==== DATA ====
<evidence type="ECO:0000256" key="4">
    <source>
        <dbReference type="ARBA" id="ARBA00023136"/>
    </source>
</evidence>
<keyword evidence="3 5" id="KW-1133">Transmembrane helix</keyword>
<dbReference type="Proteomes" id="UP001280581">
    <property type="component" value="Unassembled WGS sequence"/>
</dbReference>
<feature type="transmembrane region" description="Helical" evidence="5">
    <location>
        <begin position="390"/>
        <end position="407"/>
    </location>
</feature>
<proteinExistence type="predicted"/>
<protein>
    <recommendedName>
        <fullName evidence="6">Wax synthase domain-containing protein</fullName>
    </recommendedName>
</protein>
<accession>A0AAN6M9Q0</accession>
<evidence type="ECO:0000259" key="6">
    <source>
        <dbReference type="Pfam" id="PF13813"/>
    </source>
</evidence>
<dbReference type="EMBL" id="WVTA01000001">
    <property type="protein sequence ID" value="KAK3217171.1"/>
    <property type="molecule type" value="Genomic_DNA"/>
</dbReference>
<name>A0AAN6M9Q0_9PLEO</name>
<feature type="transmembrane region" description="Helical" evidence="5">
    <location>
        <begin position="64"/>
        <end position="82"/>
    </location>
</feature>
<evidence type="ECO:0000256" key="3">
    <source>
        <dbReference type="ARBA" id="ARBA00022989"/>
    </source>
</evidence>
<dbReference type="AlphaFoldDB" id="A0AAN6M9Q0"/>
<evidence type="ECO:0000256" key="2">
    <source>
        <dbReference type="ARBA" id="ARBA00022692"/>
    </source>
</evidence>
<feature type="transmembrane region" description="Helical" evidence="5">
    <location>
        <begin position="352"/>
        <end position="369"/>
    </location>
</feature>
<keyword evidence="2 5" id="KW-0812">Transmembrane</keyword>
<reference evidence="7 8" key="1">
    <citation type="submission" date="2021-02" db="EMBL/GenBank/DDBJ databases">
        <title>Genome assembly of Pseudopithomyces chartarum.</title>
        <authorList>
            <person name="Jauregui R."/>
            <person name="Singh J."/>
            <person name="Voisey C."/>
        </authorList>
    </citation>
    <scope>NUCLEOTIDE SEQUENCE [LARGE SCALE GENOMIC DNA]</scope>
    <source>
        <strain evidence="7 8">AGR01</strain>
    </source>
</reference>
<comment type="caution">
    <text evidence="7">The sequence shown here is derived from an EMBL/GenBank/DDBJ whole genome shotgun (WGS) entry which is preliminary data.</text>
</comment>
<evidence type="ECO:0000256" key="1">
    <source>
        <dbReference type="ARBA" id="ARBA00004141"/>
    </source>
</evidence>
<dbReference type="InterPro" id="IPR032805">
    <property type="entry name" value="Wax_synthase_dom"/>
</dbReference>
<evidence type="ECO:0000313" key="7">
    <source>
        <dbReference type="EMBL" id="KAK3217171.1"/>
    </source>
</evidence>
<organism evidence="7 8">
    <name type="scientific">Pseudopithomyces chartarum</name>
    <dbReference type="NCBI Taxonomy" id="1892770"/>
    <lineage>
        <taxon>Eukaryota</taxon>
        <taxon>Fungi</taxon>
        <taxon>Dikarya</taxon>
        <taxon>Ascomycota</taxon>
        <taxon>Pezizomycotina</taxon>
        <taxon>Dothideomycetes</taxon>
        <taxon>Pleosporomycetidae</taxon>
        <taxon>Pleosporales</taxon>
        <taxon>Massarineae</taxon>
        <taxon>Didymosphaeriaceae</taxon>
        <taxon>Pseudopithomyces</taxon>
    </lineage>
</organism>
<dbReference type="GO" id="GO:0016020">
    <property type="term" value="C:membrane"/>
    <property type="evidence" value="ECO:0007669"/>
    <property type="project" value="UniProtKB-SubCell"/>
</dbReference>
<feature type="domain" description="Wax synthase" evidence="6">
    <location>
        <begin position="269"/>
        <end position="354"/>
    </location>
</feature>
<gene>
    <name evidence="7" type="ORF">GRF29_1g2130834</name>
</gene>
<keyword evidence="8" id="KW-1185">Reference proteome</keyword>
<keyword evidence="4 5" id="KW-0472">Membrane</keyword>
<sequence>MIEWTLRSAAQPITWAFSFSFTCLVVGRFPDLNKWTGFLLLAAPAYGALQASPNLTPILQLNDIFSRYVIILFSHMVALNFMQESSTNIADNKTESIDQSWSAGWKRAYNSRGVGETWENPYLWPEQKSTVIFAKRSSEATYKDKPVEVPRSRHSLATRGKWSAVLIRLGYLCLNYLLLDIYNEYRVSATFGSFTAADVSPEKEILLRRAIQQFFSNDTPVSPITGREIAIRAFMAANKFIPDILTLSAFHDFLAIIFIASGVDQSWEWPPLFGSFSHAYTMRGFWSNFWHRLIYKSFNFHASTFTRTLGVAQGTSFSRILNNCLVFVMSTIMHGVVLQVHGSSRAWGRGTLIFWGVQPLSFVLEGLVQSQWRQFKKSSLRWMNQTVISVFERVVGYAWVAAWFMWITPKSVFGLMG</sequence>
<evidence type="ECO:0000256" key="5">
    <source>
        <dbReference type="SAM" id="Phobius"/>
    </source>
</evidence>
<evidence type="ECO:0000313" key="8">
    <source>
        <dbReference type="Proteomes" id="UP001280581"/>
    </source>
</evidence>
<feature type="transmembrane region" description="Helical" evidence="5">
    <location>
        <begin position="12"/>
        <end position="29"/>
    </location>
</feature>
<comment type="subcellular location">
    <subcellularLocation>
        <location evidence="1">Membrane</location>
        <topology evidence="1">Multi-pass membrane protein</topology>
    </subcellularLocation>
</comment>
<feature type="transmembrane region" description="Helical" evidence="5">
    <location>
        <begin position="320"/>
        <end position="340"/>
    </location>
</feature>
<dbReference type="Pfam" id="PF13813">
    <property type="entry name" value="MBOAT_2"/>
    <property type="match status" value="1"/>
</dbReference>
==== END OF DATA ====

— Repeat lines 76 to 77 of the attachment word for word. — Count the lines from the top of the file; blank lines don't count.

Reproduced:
        <dbReference type="ARBA" id="ARBA00004141"/>
    </source>